‘I Love Lucy’ Was the First Sitcom to Reach the Top in Nielsen Ratings

by Jennifer Shea
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“I Love Lucy” brought about a lot of firsts: first show to air reruns, first television millionaires, the first to use of multiple cameras with a live studio audience, and one of the first shows to film in Los Angeles.

Now add another first to the list: First sitcom to hit No. 1 in the Nielsen ratings.

Not only did the show climb to the top of Nielsen’s charts, but it stayed there for four of its six total seasons, according to the Lucy Desi Museum. And the show finished its 161-episode run in that top spot.

Only “The Andy Griffith Show” and “Seinfeld” managed to tie that achievement, per MeTV. Those shows also ended their respective runs on top.

‘I Love Lucy’ Also Won Multiple Emmys

Over the course of the show, “I Love Lucy” received 20 Emmy Award nominations, winning five times. That included a 1956 Best Actress Emmy for star Lucille Ball.

In 1991, the show got inducted into the Television Academy Hall of Fame. And in 2012, a survey conducted by ABC News and People magazine ranked “I Love Lucy” the Best TV Show of All Time.

Ball would later pick up two more Emmys for her work on “The Lucy Show,” according to Gold Derby. Ball was apparently flabbergasted by these later wins, saying “I don’t believe it” after Carl Reiner announced her name in 1967.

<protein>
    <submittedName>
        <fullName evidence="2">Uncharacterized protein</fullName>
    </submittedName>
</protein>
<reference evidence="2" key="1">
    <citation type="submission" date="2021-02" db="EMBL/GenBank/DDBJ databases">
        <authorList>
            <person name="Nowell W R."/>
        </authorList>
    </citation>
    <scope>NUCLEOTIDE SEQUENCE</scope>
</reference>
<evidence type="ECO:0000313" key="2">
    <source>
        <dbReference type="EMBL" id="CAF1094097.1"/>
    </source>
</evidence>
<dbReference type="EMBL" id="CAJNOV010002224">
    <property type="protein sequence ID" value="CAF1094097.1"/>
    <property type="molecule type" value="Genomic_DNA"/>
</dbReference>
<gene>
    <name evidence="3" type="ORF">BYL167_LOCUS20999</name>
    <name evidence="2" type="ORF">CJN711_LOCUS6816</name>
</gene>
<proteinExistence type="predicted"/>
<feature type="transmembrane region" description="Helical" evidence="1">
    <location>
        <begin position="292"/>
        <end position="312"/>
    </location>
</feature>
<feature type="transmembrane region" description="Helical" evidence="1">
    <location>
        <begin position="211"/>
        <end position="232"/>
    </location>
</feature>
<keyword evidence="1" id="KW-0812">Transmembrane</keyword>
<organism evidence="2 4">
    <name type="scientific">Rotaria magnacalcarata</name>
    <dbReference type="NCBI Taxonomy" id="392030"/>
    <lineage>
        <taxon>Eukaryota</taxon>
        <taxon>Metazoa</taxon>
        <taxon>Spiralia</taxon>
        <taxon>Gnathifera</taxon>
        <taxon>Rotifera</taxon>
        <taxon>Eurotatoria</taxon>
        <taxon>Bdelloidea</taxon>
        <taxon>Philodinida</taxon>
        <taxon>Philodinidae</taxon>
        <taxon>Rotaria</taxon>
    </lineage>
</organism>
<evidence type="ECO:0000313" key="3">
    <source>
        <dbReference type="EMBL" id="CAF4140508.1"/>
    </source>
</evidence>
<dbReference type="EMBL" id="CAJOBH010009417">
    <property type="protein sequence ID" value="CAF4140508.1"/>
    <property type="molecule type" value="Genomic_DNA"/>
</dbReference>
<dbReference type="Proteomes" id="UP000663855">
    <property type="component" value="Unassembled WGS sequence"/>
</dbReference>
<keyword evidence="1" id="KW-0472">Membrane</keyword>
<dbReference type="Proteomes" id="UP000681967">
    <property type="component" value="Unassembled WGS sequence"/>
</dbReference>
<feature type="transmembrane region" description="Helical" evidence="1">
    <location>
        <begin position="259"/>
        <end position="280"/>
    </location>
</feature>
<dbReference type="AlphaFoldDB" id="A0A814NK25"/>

Lucille Ball Did Not Enjoy the Business Part of Show Business

As the first woman to head a major studio, Ball is often lauded as a visionary show-business figure. But her daughter Lucie Arnaz told Yahoo Entertainment that Ball really didn’t enjoy the business end of things and in fact didn’t have much business acumen.

“My mother did not have a great business mind, didn’t want one, was not interested in that end of it at all. She wanted to play in the sandbox, period,” Arnaz said. “She wanted to go to work and play those characters and have fun and do shows. My father was a great business mind and he ran the studio and she was never happier than when she could rely on that.”

Moreover, most of Ball’s good decisions came from her instincts as an entertainer, not her business savvy. She was without question a gifted comedienne, at her best doing physical comedy in front of a live audience. And that was the experience she drew on when it came time to make important calls as the chief of Desilu.

“She gets a lot of credit for being the first woman this, the first woman that, the big businesswoman… but she did not like to do that,” Arnaz continued. “And she wasn’t particularly good at it. What she was good at was instincts, she had great instincts, so once in a while she made a couple of calls that were pretty brilliant, like, ‘No, don’t cancel Star Trek. No, I think Mission: Impossible is fun, let’s leave it on.’ You know? Those were smart calls, but it wasn’t what I would call business sense.”

Outsider.com